Monday, January 21, 2013

Hoverfly visiting a flowering Escobaria vivipara (Alberta, Canada) cactus

While preparing a post on the cold-hardy cacti I'm growing in flower boxes on my balcony I stumbled upon this high-speed video I shot last summer. The video shows a hoverfly visiting a flowering Escobaria vivipara (Alberta, Canada).


Hoverflies, sometimes called flower flies or syrphid flies, make up the insect family Syrphidae - a group of superbly beneficial insects, the adults being pollinators and the hoverfly larvae being predators of aphids and other damaging insect pests and their larvae. The coloring and movements of most species mimic bees or wasps giving them some protection against being eaten by birds.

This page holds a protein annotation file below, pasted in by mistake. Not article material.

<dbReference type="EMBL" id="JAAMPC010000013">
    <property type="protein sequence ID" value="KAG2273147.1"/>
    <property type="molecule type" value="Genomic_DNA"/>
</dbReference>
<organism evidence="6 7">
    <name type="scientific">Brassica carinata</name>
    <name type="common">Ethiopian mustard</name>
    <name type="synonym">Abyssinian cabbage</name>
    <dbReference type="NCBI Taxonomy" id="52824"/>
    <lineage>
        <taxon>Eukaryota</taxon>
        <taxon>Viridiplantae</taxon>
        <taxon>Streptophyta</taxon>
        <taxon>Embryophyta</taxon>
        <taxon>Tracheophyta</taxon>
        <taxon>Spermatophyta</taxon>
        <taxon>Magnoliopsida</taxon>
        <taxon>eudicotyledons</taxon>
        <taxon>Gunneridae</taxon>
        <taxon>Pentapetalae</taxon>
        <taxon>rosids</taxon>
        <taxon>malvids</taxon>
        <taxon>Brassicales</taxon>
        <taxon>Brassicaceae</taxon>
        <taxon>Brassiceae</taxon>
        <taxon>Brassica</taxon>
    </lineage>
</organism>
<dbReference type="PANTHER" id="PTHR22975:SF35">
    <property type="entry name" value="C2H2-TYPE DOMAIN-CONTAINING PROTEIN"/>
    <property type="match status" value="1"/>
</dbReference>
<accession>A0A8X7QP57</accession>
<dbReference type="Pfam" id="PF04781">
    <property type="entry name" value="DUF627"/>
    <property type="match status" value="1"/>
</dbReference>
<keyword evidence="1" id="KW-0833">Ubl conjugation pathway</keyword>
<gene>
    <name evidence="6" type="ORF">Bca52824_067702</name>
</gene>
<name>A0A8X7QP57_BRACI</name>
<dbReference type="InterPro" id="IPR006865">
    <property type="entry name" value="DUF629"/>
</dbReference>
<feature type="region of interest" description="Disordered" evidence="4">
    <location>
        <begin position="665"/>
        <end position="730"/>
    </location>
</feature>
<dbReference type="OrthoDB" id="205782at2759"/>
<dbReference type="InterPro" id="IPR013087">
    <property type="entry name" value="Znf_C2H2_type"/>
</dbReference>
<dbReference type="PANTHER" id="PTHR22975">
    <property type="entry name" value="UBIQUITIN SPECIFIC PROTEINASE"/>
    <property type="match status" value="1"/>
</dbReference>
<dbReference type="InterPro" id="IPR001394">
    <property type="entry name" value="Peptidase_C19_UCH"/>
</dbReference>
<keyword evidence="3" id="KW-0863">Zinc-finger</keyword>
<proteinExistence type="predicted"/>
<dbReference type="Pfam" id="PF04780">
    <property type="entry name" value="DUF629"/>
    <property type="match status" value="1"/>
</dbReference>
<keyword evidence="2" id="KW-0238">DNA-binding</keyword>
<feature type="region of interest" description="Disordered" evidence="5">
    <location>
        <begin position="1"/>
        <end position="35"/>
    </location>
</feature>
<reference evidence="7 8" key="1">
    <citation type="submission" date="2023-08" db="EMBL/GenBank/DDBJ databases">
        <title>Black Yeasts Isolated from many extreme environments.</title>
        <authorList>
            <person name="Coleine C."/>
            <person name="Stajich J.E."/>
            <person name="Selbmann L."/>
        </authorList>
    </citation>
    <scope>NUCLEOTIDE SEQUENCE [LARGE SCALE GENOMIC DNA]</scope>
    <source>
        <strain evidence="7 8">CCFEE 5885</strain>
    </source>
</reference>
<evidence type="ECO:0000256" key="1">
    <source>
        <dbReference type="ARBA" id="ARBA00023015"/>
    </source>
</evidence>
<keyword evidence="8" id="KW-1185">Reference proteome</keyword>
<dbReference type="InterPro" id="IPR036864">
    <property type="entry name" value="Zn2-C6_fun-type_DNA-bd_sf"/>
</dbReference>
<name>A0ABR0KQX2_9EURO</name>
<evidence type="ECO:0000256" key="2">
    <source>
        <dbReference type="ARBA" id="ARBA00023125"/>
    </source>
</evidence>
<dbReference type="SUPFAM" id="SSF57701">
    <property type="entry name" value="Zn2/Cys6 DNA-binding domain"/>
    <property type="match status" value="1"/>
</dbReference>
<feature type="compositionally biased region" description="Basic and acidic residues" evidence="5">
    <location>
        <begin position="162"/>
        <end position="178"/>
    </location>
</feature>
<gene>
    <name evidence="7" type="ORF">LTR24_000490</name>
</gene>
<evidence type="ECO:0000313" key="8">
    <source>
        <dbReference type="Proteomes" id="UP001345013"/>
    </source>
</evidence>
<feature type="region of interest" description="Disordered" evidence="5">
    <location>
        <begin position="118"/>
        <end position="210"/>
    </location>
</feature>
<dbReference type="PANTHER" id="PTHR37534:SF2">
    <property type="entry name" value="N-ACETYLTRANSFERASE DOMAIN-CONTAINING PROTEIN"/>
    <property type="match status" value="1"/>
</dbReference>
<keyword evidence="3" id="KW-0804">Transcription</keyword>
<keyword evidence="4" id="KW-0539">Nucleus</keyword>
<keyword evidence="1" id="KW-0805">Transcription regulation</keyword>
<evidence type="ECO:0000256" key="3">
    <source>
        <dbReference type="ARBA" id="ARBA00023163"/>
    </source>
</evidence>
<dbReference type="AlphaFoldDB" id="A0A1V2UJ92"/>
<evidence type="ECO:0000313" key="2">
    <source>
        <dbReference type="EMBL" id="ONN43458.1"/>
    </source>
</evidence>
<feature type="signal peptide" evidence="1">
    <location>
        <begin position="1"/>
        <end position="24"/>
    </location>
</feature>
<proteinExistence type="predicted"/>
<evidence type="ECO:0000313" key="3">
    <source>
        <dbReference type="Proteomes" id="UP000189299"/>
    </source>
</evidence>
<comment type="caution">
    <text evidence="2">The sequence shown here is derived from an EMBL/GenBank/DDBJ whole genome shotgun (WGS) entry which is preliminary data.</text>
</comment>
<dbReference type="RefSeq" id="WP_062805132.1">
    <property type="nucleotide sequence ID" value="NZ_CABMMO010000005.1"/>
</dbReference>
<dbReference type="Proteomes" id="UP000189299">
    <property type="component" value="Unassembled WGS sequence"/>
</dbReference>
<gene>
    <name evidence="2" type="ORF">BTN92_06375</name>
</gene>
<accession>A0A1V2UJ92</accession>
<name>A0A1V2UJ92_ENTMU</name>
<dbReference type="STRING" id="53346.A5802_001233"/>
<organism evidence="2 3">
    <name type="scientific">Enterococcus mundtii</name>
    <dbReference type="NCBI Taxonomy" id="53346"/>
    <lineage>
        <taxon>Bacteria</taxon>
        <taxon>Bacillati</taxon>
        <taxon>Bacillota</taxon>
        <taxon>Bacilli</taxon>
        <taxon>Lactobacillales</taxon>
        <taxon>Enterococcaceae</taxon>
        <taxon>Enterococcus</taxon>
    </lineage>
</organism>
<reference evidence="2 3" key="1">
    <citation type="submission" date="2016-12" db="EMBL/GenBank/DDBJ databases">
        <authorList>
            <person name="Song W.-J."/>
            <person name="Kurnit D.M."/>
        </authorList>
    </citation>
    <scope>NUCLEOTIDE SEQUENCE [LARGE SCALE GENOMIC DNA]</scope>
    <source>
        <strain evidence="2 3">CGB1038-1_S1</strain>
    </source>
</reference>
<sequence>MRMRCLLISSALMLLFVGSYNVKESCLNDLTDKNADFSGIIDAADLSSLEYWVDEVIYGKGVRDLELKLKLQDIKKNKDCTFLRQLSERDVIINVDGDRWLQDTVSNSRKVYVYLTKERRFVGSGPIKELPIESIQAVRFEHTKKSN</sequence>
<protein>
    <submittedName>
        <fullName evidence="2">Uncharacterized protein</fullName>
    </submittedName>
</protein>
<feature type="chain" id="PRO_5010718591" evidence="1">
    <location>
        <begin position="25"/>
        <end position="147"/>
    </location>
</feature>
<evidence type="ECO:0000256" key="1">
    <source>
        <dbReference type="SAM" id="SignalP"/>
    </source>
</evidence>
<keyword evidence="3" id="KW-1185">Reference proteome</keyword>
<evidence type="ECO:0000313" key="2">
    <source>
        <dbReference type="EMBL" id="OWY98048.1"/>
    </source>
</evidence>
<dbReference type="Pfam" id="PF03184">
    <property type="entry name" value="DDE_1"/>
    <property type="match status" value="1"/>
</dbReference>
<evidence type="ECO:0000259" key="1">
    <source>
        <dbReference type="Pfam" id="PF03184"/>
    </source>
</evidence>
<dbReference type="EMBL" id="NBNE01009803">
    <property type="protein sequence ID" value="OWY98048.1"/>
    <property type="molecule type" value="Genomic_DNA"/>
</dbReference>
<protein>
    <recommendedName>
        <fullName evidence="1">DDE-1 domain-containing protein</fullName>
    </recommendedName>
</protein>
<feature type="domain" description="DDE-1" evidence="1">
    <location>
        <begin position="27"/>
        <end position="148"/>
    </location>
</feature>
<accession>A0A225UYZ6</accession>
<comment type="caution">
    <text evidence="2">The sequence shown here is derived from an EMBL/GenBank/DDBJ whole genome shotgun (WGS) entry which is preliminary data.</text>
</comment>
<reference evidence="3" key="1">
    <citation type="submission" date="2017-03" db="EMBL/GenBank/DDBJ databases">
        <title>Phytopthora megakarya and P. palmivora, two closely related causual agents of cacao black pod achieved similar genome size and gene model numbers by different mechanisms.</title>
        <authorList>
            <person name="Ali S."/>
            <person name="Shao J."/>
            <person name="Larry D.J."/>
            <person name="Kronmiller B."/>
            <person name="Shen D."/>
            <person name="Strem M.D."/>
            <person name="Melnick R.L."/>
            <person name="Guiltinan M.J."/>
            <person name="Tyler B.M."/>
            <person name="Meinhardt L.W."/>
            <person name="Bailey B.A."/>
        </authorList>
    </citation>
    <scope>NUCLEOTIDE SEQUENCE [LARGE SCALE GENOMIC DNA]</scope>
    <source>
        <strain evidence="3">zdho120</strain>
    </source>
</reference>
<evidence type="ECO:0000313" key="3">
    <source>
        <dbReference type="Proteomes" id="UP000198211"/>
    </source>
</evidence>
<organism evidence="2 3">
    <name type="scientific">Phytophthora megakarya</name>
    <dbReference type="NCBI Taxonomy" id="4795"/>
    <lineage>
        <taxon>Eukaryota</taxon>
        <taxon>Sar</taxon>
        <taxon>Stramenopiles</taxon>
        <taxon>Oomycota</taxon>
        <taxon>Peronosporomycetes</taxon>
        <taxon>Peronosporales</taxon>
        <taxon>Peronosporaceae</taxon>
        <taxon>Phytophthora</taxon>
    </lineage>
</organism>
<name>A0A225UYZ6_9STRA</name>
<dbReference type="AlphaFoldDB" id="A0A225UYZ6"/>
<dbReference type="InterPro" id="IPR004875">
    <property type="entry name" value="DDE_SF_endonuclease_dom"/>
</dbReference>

I’m by no means an entomologist and to my untrained eye the flower fly in the video looks like a Scaeva selenitica (a common European species of hoverfly) with its three pairs of yellow comma markings on the abdomen. If you are an expert on insects and recognize the fly I would be happy to know the exact species.

If the above video doesn’t embed properly you can open it in a separate window by clicking the image below.

Hoverfly (Scaeva selenitica?) visiting flowering Escobaria vivipara (Alberta, Canada)
Hoverfly (Scaeva selenitica?) visiting flowering Escobaria vivipara (Alberta, Canada)

The high-speed video was filmed at the end of June 2012 using a Nikon 1 J1 camera.

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